How MongoDB Sharding works
>  db.posts.save(  {age:40}  ) >  db.posts.save(  {age:50}  )

-∞   +∞   -∞   40 41 +∞   51 +∞  

41 50

•More Data in inserted •Ranges are split into more“chunks”
Sunday, August 21, 2011 21

How MongoDB Sharding works
>  db.posts.save(  {age:40}  ) >  db.posts.save(  {age:50}  ) >  db.posts.save(  {age:60}  )

-∞   +∞   -∞   40 41 +∞   51 +∞   61 +∞  
22

41 50

51 60
Sunday, August 21, 2011

How MongoDB Sharding works
>  db.posts.save(  {age:40}  ) >  db.posts.save(  {age:50}  ) >  db.posts.save(  {age:60}  )

-∞   +∞   -∞   40 41 +∞   51 +∞   61 +∞  
23

41 50

51 60
Sunday, August 21, 2011

How MongoDB Sharding works

shard1 -∞   40 41 50 51 60 61 +∞  
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How MongoDB Sharding works
>  db.runCommand(  {  addshard  :  "shard2"  }  );

-∞   40 41 50 51 60 61 +∞  
Sunday, August 21, 2011 24

How MongoDB Sharding works
>  db.runCommand(  {  addshard  :  "shard2"  }  );

shard1 -∞   40 41 50 51 60 61 +∞  
Sunday, August 21, 2011 24

How MongoDB Sharding works
>  db.runCommand(  {  addshard  :  "shard2"  }  );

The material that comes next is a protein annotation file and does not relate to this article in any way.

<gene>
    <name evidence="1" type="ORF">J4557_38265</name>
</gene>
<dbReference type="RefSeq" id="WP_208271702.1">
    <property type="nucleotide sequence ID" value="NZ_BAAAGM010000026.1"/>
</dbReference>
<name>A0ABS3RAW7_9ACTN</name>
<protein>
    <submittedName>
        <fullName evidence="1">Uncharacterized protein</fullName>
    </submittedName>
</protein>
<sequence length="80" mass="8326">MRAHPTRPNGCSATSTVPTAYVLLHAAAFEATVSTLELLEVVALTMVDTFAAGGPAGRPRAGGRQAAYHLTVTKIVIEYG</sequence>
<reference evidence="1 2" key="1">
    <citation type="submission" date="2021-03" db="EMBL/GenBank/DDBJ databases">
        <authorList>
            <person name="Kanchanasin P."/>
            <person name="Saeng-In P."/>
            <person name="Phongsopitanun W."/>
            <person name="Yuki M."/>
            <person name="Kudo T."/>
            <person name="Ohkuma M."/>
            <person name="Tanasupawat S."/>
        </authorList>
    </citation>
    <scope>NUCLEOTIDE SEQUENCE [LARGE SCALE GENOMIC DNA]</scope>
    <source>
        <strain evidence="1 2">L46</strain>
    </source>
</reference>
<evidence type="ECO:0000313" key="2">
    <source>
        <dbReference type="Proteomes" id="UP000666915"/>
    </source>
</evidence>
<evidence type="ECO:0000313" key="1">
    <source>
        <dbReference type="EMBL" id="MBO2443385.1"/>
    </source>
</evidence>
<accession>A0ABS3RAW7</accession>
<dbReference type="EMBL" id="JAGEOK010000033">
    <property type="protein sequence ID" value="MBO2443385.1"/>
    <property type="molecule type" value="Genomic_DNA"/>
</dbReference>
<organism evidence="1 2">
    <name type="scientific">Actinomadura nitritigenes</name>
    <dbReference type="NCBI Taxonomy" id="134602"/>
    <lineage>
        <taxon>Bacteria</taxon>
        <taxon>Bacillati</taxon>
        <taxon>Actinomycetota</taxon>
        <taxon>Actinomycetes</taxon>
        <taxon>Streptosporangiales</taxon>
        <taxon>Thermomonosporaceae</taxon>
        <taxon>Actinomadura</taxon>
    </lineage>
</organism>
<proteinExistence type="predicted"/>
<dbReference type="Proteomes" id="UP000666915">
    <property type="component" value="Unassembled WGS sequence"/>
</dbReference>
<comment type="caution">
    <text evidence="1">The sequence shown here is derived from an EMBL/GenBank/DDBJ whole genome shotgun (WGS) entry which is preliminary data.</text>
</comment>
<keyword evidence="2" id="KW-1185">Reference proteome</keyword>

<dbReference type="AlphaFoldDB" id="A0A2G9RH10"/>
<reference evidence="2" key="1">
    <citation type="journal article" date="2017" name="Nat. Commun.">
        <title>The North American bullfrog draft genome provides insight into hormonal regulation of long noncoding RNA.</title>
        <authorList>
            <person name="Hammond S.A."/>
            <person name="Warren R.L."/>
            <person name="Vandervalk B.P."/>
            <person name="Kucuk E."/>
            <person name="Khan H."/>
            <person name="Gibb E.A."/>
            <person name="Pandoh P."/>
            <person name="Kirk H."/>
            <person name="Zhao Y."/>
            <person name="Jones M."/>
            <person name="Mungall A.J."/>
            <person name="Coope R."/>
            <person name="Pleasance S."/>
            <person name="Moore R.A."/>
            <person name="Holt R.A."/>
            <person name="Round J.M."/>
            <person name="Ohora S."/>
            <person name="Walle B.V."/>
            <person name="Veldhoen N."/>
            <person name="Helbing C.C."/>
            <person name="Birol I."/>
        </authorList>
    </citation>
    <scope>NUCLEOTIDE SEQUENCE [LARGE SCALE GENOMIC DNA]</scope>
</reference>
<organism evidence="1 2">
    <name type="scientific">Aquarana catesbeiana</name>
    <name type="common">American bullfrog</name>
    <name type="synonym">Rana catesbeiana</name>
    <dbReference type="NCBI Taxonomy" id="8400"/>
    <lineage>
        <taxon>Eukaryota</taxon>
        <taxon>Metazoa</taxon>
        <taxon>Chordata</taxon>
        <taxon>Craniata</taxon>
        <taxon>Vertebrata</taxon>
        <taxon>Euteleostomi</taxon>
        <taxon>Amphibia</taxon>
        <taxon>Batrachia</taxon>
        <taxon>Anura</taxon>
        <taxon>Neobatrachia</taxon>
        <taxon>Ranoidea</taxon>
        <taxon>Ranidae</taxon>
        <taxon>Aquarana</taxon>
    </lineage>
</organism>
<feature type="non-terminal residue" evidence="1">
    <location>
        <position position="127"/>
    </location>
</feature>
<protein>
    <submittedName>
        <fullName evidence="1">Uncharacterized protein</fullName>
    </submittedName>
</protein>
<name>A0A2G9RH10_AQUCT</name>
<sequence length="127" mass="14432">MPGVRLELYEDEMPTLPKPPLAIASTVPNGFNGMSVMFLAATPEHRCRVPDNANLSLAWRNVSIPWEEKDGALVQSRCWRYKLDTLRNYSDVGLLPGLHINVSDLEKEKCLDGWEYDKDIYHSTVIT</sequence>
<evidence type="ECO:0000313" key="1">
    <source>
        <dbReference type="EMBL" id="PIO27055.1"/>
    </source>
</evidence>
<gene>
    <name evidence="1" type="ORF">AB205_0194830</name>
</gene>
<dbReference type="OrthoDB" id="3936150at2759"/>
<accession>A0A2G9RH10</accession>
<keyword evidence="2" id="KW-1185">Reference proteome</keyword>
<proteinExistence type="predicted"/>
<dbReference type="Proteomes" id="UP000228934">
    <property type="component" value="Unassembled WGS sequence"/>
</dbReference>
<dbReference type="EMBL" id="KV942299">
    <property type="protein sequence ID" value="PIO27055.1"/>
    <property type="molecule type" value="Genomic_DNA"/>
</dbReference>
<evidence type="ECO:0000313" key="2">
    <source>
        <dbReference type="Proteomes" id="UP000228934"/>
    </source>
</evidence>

shard1 -∞   40

shard2 41 50

51 60 61 +∞  
Sunday, August 21, 2011 24

How MongoDB Sharding works
>  db.runCommand(  {  addshard  :  "shard2"  }  ); >  db.runCommand(  {  addshard  :  "shard3"  }  );

shard1 -∞   40

shard2 41 50

shard3

51 60 61 +∞  
Sunday, August 21, 2011 24

Sharding Features
• Shard data without no downtime • Automatic balancing as data is written • Commands routed (switched) to correct node

• Inserts - must have the Shard Key • Updates - must have the Shard Key • Queries • Indexed Queries

• With Shard Key - routed to nodes • Without Shard Key - scatter gather • With Shard Key - routed in order • Without Shard Key - distributed sort merge
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Sunday, August 21, 2011

MongoDB Replication
• MongoDB replication like MySQL replication

•Asynchronous master/slave